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Seven East Ways your Business can go Green

7 Easy Ways Your Business Can Go Green

 

We’ve gone over ways that we–as individuals–can live a greener lifestyle, but what can businesses do? Big or small, every business makes a contribution to mankind’s carbon footprint, and implementing some eco-conscious practices is a great way that companies can minimize their impact and set themselves apart from competitors. 

Start by re-examining your business from every angle: consider production, distribution, marketing, and every employee or client that may play a part along the way. If you take small steps throughout your business now, your company can help us build a brighter tomorrow. Here are a few tips to get you started:

 

Workers making an Energy Audit

 

Get an Energy Audit

Requesting an energy audit is an excellent starting point for companies that are looking to create a greener workplace. This will help you both increase sustainability and reduce excess costs. An energy audit usually leads to an analysis of lighting efficiencies with usage recommendations that can help achieve long-term savings. Your clientele will also love to hear that you are making sustainability efforts, so it might be a good idea to make the energy audit public knowledge. To learn more about energy audits and their many benefits, check out this article from Mr. Electric.

Go Beyond Basic Recycling

Providing clearly marked recycling bins for your employees is probably a no-brainer, as is providing them with a straightforward visual guide. But how can your company go beyond basic recycling? The answer is easy: start using recycled products! For paper products in particular, you should see if you can switch to using recycled or post-consumer waste (PCW) paper. Which brings us to our next point…

 

Recycled paper napkins, boxes, and paperless options

 

Go Paperless Whenever Possible

If you don’t absolutely need to print something out? Don’t! It sounds easy when you put it like that, but maintaining a paperless workplace can be tricky when lots of employees in the workplace. Encourage your staff not to print anything unless it’s absolutely necessary, and try to move all payroll and HR paperwork to a strictly digital system. It also helps to update your mailing lists regularly, and remove your own business from any unnecessary mailing lists. These efforts may seem small, but every single piece of paper counts, and it is shocking at how quickly they add up!

Enable Sleep Mode

It can be especially effective for office settings to make sure all computers and other electronics have “sleep mode” enabled when possible. Set the “sleep mode” to a relatively short time, such as ten minutes, to ensure the mode activates any time that the device goes unused. This will conserve energy without turning the device off entirely, which can be a life-saver during meetings and breaks.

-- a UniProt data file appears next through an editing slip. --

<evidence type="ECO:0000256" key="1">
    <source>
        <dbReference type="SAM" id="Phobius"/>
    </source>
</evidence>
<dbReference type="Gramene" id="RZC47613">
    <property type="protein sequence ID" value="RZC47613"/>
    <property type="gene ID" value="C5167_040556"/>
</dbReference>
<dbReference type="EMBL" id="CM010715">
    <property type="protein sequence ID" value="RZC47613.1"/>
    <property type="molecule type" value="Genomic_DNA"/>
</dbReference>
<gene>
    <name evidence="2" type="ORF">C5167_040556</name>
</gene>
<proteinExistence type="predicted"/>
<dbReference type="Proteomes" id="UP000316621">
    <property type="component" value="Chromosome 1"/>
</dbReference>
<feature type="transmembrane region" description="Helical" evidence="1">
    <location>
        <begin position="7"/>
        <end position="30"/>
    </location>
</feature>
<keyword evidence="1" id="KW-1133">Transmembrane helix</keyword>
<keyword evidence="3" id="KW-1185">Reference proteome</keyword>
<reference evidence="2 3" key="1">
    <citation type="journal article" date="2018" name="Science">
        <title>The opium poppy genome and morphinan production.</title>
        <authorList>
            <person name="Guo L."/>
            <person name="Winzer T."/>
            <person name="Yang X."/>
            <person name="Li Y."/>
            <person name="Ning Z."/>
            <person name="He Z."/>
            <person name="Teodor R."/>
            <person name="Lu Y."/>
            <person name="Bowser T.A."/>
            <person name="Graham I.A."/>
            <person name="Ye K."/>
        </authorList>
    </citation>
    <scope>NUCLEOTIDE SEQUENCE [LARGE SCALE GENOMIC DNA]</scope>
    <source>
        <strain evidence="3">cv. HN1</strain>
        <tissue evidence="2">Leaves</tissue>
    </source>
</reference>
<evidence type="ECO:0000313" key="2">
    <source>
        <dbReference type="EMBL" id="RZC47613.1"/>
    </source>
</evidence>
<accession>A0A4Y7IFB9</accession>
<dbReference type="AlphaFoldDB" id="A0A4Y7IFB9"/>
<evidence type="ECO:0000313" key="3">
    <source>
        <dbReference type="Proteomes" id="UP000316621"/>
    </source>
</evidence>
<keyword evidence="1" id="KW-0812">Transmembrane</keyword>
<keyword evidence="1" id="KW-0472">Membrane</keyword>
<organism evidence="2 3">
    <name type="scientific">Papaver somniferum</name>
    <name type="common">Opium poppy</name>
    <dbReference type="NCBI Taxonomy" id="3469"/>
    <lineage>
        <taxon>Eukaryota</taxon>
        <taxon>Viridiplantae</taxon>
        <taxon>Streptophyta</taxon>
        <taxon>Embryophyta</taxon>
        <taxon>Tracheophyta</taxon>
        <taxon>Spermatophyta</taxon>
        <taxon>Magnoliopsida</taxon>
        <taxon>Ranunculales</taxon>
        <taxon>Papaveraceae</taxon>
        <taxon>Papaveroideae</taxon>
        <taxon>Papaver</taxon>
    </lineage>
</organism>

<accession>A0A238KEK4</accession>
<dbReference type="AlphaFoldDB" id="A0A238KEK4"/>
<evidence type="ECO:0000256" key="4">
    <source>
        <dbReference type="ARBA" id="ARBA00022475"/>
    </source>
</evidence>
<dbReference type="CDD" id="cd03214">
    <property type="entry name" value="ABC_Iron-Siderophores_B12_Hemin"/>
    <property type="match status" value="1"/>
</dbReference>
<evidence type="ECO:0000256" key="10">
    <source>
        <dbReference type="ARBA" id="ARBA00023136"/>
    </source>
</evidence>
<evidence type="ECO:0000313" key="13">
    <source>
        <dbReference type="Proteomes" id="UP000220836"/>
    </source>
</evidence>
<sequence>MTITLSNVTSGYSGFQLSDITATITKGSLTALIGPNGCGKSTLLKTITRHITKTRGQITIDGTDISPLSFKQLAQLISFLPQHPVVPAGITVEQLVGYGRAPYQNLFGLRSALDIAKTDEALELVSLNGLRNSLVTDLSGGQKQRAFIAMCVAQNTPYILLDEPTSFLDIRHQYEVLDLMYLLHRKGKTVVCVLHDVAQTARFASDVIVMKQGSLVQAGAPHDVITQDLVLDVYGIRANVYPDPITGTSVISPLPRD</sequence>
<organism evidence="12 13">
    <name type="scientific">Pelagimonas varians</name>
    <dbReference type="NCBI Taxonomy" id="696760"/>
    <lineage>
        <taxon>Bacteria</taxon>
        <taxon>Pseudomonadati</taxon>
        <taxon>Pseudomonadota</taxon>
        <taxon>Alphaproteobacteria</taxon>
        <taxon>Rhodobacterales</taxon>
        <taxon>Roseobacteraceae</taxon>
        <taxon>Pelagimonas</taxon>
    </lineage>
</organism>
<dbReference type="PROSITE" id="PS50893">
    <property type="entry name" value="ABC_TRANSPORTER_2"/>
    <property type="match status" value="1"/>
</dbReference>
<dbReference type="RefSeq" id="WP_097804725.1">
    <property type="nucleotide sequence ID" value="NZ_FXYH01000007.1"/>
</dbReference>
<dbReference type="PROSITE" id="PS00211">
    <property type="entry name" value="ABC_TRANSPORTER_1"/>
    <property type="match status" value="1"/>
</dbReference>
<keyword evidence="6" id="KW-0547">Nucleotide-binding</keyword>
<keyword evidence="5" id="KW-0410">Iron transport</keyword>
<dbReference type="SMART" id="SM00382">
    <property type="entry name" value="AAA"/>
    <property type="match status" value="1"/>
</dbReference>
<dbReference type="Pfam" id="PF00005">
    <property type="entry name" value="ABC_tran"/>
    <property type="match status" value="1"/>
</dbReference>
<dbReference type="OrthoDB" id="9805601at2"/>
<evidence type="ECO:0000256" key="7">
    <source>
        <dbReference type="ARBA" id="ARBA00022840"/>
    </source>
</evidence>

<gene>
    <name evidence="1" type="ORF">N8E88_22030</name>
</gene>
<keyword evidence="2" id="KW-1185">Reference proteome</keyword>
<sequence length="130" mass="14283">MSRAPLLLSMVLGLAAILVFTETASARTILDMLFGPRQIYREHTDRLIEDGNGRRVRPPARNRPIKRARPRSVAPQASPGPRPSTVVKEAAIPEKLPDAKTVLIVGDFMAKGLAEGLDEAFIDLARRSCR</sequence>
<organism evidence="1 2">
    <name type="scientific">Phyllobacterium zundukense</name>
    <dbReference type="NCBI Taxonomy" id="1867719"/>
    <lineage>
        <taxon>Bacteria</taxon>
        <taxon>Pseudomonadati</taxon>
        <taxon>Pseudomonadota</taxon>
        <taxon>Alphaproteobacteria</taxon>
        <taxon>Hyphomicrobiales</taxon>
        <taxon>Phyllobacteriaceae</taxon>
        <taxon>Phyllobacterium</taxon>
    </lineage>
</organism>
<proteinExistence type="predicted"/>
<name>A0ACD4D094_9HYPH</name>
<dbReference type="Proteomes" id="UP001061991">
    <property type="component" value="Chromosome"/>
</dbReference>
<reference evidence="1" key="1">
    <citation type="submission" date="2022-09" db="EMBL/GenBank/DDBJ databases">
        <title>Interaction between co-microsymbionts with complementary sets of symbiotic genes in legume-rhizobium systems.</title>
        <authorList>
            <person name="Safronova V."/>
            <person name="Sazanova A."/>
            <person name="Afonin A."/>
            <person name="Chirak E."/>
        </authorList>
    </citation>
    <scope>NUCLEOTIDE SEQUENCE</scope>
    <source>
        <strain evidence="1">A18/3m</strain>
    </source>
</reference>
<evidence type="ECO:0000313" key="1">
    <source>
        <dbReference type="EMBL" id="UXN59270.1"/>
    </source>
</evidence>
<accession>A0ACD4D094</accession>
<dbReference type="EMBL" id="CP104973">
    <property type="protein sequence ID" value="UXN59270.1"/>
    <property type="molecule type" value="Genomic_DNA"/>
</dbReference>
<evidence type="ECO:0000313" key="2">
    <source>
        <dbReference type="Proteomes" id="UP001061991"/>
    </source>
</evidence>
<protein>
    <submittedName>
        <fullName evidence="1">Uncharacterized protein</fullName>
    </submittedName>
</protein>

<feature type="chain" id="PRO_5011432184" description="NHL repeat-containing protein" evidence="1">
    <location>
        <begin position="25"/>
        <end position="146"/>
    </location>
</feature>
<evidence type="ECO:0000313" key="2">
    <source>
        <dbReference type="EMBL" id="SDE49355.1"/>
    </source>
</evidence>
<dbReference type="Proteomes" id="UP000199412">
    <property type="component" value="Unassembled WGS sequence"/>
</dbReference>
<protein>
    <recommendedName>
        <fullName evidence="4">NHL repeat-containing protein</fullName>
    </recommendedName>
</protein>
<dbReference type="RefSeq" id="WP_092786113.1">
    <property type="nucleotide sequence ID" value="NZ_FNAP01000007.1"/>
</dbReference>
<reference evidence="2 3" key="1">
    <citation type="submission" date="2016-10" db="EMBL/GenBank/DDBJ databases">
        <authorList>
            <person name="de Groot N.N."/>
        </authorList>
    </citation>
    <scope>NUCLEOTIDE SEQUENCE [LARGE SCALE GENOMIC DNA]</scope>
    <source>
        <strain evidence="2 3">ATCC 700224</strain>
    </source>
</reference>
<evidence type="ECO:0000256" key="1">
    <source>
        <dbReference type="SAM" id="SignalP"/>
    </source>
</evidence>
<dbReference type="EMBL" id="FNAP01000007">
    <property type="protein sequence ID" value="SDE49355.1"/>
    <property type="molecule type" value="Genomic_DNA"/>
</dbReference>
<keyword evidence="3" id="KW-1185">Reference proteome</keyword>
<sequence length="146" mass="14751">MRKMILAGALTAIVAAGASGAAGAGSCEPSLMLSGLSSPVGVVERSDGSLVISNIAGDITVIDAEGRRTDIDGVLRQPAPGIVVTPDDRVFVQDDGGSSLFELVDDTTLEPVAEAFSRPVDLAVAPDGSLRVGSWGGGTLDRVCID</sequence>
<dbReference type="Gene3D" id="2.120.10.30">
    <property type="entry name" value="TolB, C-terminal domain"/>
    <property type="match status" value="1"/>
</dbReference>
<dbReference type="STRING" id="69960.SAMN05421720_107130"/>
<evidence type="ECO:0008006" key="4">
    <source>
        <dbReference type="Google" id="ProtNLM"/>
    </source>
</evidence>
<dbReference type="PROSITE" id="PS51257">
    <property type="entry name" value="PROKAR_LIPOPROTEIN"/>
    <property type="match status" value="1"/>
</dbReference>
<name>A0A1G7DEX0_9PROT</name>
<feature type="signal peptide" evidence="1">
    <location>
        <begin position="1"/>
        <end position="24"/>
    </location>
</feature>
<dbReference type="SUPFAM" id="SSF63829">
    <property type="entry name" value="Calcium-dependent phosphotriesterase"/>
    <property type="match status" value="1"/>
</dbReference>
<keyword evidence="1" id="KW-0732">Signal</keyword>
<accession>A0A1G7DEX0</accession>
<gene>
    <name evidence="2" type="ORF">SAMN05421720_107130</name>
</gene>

Motion detector with an L.E.D. lightbulb and recycled electronics

 

Install Automated Lighting Control

One of the best ways to limit electricity usage in a workplace is with automated lighting. Motion sensor switches operate lights based on the occupancy or vacancy of a room, ensuring the lights are only on when they’re actually in use. Sensor switches can install on the ceiling for large areas like a showroom, or in place of a standard light switch in smaller locations like a conference room or restroom. People forget to turn off light switches all the time in shared spaces, but a motion sensor switch makes sure that nobody has to remember.

Replace Incandescent & Halogen Light Bulbs

Did you know that the type of bulb in your lighting fixture has an effect on energy consumption? Investigate the bulbs throughout your establishment and replace them with LED or CFL bulbs whenever possible. These newer styles of light bulbs use less energy and last longer, so it’s a win for everybody.

Recycle Your Electronics & Buy Refurbished

Okay so this tip is actually two, but that’s because they go hand-in-hand. When a camera breaks or a computer needs replacing, don’t just toss them in the trash. According to the World Economic Forum, e-waste is one of the largest types of waste clogging landfills with more than 48 million tons of it produced in a single year. Even electronics that are completely broken can often get recycled for their parts. Look into local charities and recycle your electronics whenever possible. Additionally, look into buying refurbished electronics over brand new ones. This can help slow the rate of e-waste produced, as well as save you a couple bucks along the way.

 

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